Description: Methamphetamine (meth) is a highly addictive psychostimulant that is among the most widely abused illicit drugs, with an estimated over 35 million users in the world. Several lines of evidence suggest that chronic meth abuse is a major factor for increased risk of infections with human immunodeficiency virus and possibly other pathogens, due to its immunosuppressive property. Influenza A virus infections frequently cause epidemics and pandemics of respiratory diseases among human populations. However, little is known about whether meth has the ability to enhance influenza A virus replication, thus increasing severity of influenza illness in meth abusers. Herein, we investigated the effects of meth on influenza A virus replication in human lung epithelial A549 cells. The cells were exposed to meth and infected with human influenza A/WSN/33 (H1N1) virus. The viral progenies were titrated by plaque assays, and the expression of viral proteins and cellular proteins involved in interferon responses was examined by Western blotting and immunofluorescence staining. We report the first evidence that meth significantly reduces, rather than increases, virus propagation and the susceptibility to influenza infection in the human lung epithelial cell line, consistent with a decrease in viral protein synthesis. These effects were apparently not caused by meth’s effects on enhancing virus-induced interferon responses in the host cells, reducing viral biological activities, or reducing cell viability. Our results suggest that meth might not be a great risk factor for influenza A virus infection among meth abusers. Although the underlying mechanism responsible for the action of meth on attenuating virus replication requires further investigation, these findings prompt the study to examine whether other structurally similar compounds could be used as anti-influenza agents.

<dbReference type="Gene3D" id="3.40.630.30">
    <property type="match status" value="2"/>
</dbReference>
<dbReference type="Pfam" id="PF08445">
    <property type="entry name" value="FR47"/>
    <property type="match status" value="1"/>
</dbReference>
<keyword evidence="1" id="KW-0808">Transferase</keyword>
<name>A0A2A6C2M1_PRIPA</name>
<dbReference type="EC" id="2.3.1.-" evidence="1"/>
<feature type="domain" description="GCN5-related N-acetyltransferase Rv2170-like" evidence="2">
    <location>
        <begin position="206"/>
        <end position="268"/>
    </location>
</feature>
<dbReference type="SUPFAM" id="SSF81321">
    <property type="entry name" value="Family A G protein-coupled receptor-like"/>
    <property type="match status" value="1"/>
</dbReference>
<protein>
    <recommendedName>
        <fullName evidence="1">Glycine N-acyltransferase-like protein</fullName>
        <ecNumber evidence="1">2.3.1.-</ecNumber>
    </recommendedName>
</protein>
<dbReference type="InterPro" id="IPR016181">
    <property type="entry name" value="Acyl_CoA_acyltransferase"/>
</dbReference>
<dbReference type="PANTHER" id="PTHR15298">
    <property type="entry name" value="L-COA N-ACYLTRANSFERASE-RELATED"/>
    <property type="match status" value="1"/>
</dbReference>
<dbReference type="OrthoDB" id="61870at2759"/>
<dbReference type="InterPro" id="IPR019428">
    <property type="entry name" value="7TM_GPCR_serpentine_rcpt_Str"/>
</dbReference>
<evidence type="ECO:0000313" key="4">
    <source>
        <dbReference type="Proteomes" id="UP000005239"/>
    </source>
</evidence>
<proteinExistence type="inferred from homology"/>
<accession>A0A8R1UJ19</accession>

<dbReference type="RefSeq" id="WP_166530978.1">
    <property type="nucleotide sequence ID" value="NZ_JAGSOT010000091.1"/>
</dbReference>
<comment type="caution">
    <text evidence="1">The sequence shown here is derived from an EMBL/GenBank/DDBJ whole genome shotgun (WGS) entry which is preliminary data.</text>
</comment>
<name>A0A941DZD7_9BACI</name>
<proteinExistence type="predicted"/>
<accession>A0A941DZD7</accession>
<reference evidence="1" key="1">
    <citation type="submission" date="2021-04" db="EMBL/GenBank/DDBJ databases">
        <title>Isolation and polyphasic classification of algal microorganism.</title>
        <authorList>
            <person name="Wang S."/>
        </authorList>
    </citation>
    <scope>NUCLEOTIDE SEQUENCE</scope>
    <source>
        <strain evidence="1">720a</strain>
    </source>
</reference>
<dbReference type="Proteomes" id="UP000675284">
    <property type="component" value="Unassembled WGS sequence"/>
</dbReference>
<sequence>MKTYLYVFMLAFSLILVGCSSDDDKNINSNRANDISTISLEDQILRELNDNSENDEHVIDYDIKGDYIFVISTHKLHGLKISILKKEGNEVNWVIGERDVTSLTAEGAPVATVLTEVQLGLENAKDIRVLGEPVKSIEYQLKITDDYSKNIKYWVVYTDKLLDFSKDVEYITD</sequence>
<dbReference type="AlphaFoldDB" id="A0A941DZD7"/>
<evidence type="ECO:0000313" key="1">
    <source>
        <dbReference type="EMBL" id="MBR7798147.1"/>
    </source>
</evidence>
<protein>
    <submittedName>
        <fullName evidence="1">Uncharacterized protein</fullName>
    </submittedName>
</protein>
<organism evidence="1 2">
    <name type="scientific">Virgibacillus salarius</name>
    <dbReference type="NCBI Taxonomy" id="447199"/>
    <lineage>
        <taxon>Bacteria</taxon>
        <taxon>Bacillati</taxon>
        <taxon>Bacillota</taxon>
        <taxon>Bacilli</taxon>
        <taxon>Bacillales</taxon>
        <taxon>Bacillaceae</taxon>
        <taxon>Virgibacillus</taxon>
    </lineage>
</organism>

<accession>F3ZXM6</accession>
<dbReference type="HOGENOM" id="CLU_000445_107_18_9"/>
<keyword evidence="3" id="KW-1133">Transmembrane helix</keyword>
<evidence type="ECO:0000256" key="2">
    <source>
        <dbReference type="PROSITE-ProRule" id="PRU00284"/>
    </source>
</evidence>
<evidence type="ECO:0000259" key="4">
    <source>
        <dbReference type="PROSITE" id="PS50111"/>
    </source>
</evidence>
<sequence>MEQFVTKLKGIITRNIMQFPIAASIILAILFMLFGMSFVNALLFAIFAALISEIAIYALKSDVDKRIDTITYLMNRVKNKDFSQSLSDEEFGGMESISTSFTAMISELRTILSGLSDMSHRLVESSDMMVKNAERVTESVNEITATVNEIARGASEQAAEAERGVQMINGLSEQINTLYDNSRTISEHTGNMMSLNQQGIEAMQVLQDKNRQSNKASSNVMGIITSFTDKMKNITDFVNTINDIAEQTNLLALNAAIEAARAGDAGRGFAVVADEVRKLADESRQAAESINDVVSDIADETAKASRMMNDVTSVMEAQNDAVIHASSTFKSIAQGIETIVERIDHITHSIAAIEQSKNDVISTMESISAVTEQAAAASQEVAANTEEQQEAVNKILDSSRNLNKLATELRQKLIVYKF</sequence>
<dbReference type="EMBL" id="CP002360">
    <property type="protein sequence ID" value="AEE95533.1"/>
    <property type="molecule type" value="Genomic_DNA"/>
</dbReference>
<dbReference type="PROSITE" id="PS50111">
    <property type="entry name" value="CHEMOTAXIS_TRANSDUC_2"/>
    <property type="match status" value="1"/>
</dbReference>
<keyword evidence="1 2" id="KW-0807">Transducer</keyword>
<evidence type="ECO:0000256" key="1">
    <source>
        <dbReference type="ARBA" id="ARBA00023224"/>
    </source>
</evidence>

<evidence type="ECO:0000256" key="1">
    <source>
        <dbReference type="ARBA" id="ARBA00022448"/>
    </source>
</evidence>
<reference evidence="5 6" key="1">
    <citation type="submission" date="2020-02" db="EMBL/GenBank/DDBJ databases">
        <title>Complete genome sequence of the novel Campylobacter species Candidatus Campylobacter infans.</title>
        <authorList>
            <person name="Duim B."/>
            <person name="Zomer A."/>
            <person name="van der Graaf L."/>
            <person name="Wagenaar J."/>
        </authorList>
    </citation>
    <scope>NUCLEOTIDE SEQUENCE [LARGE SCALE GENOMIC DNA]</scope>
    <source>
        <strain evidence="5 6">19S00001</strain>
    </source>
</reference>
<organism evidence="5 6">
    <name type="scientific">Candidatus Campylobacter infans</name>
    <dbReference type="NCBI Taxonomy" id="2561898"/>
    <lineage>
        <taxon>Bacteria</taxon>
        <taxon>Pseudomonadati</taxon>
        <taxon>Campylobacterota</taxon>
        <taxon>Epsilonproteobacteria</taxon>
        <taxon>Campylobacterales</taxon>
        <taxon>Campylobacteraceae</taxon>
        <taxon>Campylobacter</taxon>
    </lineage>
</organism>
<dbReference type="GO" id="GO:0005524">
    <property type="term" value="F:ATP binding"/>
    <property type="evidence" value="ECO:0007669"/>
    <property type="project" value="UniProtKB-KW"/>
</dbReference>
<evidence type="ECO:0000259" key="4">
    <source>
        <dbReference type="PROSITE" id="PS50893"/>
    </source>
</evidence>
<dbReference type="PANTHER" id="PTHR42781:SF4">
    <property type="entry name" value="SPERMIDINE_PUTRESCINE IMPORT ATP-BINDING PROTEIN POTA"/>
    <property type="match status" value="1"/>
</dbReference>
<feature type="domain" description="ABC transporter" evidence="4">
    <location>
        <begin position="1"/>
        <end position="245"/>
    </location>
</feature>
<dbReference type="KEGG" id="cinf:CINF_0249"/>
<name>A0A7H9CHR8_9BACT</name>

Keywords: Research Article ; Biology ; Medicine ; Virology ; Infectious Diseases ; Public Health And Epidemiology ; Mental Health ; Pharmacology
    E-ISSN: 1932-6203
    Library Location Call Number Volume/Issue/Year Availability
    BibTip Others were also interested in ...
  • 3
    Language: English
    In: Proceedings of the National Academy of Sciences of the United States of America, 07 December 2004, Vol.101(49), pp.17234-9
    Description: The human cytomegalovirus 72-kDa immediate-early (IE)1 and 86-kDa IE2 proteins are expressed at the start of infection, and they are believed to exert much of their function through promiscuous transcriptional activation of viral and cellular gene expression. Here, we show that the impaired growth of an IE1-deficient mutant virus in human fibroblasts is efficiently rescued by histone deacetylase (HDAC) inhibitors of three distinct chemical classes. In the absence of IE1 expression, the viral major IE and UL44 early promoters exhibited decreased de novo acetylation of histone H4 during the early phase of infection, and the hypoacetylation correlated with reduced transcription and accumulation of the respective gene products. Consistent with these findings, IE1 interacts specifically with HDAC3 within infected cells. We also demonstrate an interaction between IE2 and HDAC3. We propose that the ability to modify chromatin is fundamental to transcriptional activation by IE1 and, likely, IE2 as well.